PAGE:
The Death of the Trade Show

Don’t get me wrong. There will always be trade shows. People will always find an excuse to fly to San Francisco to dine on expense accounts and stroll along a warehouse floor. Pitchmen will yearn to make silly tradeshow premiums, sponsor contests and hire vacuous-yet-beautiful booth personnel. It’s just that these stopped being useful some years ago.

Early on, these events used to be critical. All the new stuff (and everything was new) came out at a trade show. The pioneers who’d actually done interactive things would present cases, papers and studies.

Tradeshows developed that were organized around “the deal,” providing little private booths for exhibitors to clinch venture funding or sell the major account. Others were organized around an exclusive set of industry experts, conducting invitation-only events where intimacy could be created between buyers and sellers.

Surprisingly, the interactive industry actually turned out to be positively nerdy in its level of interest in obscure, academic principles. Perhaps that was because back then everything came out of research budgets. There weren’t the big-spending clients looking for direct returns that we have today.



The Slow Demise

But then, tedium set in. The presentations turned into sales pitches, as conference sponsors won more of the speaking slots. The start of the Internet boom brought great numbers of new initiates to conferences, seeking very basic information that diluted the general content. To go to an industry conference was to sit through hour upon hour of remedial instruction.

Even the after-event parties took a turn for the worse. I can remember back in 1994 shooting the interactive breeze after conferences with interesting people like Matt Groening and the late Douglas Adams. They weren’t entertainment; they were participants. While we talked, funky naked performance art people would entertain us in the hottest of San Francisco’s clubs.

Nowadays, a sponsored party involves moving over to the next banquet room in a hotel, where they ply you with wine and cheese while the VP of Communications of the sponsor company regales you with product information.

Some of you out there are probably thinking, “Hey, wait a minute, wasn’t he one of those dumb VPs of Communications…” and, yes, I was about as guilty as any of them. But, at least I’m not deluding myself into thinking that I was providing any great value.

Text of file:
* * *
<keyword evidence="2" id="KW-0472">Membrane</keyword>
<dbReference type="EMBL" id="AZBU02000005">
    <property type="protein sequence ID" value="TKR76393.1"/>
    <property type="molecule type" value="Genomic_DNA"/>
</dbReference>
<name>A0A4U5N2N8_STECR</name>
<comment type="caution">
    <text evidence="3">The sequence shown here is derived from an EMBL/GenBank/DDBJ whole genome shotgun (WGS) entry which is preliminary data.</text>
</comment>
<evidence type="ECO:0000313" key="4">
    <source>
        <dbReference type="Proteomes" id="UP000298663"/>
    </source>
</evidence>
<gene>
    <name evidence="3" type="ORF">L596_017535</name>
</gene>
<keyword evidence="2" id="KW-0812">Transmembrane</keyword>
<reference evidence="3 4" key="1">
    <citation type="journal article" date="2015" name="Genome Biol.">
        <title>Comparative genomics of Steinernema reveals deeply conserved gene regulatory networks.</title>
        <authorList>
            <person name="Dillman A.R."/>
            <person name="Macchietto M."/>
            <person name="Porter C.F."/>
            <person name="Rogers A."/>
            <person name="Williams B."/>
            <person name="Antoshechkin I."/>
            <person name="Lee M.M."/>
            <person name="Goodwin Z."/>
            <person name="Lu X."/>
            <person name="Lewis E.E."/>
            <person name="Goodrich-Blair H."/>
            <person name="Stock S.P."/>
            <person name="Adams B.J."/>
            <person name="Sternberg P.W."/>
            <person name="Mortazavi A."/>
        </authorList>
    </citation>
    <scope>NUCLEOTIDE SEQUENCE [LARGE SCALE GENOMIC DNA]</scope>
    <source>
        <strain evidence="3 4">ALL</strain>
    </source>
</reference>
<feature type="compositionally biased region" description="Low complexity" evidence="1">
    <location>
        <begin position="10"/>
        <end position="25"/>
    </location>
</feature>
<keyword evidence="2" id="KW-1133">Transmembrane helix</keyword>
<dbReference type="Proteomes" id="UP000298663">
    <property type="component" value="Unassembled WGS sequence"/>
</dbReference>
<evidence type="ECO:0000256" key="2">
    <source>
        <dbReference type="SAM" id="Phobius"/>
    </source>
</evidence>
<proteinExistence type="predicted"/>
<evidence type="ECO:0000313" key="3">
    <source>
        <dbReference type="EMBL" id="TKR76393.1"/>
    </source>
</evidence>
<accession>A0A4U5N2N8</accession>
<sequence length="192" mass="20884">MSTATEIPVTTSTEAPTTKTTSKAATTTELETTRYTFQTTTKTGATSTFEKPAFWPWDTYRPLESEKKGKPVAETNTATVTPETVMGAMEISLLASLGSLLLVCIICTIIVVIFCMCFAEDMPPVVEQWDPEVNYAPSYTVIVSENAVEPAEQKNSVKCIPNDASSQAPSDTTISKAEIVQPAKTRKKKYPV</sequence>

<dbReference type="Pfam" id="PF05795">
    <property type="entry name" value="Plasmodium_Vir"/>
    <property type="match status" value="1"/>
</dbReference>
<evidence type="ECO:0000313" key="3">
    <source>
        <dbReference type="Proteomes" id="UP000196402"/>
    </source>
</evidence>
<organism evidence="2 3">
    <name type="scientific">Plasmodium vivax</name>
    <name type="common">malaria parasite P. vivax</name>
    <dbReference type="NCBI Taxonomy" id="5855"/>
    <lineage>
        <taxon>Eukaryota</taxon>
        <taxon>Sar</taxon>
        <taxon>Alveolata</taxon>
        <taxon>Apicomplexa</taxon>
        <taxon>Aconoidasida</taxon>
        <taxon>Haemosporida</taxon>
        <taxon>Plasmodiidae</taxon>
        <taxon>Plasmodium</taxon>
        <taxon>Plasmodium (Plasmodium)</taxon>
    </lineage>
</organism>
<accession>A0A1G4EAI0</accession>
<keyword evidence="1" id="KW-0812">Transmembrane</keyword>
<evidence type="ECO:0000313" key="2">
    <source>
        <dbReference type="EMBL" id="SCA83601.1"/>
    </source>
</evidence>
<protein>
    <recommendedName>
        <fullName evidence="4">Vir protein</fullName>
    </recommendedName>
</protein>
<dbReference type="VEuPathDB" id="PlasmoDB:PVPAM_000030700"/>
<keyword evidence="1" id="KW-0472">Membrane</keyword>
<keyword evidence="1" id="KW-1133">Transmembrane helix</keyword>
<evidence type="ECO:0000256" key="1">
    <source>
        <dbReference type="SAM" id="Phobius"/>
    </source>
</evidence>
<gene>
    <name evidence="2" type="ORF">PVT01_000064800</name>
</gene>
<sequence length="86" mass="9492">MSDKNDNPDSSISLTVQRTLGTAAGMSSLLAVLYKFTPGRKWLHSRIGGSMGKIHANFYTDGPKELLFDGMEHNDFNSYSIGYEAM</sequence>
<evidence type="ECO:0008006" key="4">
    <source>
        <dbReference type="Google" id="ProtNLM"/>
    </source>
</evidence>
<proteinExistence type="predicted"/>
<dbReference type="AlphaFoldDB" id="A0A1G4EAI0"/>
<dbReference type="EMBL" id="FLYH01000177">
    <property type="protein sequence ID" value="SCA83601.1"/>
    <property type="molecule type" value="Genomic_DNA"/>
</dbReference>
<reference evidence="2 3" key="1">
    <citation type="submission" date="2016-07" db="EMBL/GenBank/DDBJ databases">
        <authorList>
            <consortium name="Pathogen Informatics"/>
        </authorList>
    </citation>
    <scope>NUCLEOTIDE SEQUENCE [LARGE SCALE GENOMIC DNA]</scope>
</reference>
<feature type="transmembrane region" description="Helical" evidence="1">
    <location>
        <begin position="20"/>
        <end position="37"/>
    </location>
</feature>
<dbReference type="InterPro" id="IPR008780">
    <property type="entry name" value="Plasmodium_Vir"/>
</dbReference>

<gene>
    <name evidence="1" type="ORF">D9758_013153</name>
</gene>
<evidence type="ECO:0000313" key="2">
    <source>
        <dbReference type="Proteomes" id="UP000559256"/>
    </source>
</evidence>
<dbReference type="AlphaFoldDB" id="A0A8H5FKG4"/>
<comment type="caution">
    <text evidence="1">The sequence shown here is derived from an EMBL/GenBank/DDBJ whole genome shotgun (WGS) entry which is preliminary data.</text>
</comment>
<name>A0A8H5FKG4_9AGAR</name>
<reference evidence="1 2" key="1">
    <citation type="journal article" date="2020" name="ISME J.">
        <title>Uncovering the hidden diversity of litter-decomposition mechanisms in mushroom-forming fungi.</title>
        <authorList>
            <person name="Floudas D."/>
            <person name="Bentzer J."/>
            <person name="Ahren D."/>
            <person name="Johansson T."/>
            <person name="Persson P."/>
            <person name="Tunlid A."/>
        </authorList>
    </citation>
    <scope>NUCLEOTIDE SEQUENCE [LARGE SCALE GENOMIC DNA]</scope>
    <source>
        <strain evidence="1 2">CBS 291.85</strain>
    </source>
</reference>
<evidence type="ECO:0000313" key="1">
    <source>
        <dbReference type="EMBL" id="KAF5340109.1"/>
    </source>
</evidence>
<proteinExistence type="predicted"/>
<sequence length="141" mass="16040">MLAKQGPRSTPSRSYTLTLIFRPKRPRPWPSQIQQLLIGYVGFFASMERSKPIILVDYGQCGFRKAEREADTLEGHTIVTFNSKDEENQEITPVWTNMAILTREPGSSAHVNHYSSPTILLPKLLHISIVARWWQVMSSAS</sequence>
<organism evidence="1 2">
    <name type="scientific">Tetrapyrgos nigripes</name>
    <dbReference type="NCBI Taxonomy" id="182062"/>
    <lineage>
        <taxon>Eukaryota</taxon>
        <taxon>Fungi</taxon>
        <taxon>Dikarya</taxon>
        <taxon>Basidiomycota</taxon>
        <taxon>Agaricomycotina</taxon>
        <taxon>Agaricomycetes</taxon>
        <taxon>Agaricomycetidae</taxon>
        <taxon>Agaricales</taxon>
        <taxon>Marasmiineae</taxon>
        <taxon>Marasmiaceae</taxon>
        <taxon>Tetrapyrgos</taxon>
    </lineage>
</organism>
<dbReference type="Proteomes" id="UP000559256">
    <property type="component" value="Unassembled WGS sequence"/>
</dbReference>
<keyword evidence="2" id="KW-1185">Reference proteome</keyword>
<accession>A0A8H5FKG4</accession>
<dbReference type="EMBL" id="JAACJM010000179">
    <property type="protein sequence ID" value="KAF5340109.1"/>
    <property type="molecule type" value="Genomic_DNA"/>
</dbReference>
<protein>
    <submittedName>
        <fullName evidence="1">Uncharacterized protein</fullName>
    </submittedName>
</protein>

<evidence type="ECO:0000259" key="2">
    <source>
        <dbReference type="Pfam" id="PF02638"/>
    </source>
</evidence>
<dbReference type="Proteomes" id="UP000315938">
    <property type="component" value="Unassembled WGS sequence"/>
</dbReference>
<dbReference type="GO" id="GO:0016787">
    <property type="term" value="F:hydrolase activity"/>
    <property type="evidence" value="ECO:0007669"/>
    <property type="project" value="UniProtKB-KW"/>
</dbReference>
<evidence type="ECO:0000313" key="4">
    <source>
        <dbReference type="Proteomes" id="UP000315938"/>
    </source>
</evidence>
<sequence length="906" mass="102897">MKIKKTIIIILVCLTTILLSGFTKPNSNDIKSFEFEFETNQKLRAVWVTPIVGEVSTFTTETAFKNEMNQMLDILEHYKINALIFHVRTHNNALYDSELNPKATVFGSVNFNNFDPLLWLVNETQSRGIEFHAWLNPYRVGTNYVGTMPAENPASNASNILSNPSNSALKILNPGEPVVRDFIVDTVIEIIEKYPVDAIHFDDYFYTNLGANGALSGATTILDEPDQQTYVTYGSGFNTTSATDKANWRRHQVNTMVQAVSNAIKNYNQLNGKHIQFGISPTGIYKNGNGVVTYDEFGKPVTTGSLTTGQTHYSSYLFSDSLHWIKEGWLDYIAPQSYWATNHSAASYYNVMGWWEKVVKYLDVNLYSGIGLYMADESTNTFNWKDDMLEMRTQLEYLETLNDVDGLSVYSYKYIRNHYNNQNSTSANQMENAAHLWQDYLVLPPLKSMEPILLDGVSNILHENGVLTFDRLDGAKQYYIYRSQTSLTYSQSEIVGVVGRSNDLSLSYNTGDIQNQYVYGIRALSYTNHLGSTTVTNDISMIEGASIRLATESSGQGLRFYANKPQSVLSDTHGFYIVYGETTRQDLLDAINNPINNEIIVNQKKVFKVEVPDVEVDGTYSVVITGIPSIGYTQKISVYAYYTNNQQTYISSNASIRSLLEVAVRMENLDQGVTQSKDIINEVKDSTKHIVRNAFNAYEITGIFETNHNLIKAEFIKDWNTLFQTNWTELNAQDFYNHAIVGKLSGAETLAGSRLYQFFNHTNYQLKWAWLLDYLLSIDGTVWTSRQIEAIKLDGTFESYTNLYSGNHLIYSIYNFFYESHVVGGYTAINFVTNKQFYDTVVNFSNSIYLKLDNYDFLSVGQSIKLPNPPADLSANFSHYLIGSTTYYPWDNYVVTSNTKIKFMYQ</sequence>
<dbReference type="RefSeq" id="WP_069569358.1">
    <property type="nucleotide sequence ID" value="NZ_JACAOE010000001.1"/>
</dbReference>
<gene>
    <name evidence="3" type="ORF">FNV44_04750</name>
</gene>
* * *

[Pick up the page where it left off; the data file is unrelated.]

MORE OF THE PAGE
Interactive Lacks Central Control

A lot of other media have very organized structures, where certain conferences become part of the very process. The online crowd, thankfully, never had this. Sure, we complain about the lack of standards and all, but the only worse thing than having no standards is having a trade group mandate one to you.

Thank goodness we’re not in the syndicated television business. It used to be that their annual NATPE conference was the be-all and end-all of the year. The whole industry was geared around those very few days of hard selling under the auspices of that one organization. Now that some studios have broken than monopoly, there might be hope for some innovation.

But, for the present, they have group of some of the largest and most powerful studios, like Warner Brothers, putting the squeeze on the central NATPE organization, demanding concessions on the process and the costs of meeting.

The Conference as Control Device

Conferences are a lot like industry standards. When there are a lot of them running around, there’s usually one that suits any particular firm. As soon as they get consolidated into a few, they tend to suit only the most powerful participants.

As with standards, broadly attended conferences suit only the greatest common denominator. The companies that benefit from that common denominator being served are the ones with the largest client bases.

That’s great for the commerce of these companies, but it makes for some deadly-dull tradeshow content. I think the exception is the conference geared around training. Those conferences fill a very specific need, if not a desire for cutting-edge sizzle.

Replacing Tradeshows

Instead of meeting people at conferences, I’ve been doing a lot more direct personal communications with people. As the hassles and hurdles of tradeshow attendance exceeded the likelihood of meeting the right people, many buyers have been turning to two alternatives.

Some are just meeting with people personally, sometimes starting up highly-involved email discussions. Others have been participating actively in industry list servers and other, less formal, online trade groups with highly-specific common interests. I suppose Online Spin could even be stretched to fit into this description.

It would take some doing to bring me back to the trade show circuit as a consumer. I find that the smaller the group, the more comfortable speakers are in saying interesting things. Large audiences breed marketing babble.

I’m not anticipating that organizers will bring back intellectual discussions or, heaven forbid, naked performance artists, but I don’t think I’m asking too much when requesting that they bring in speakers who provide something new.

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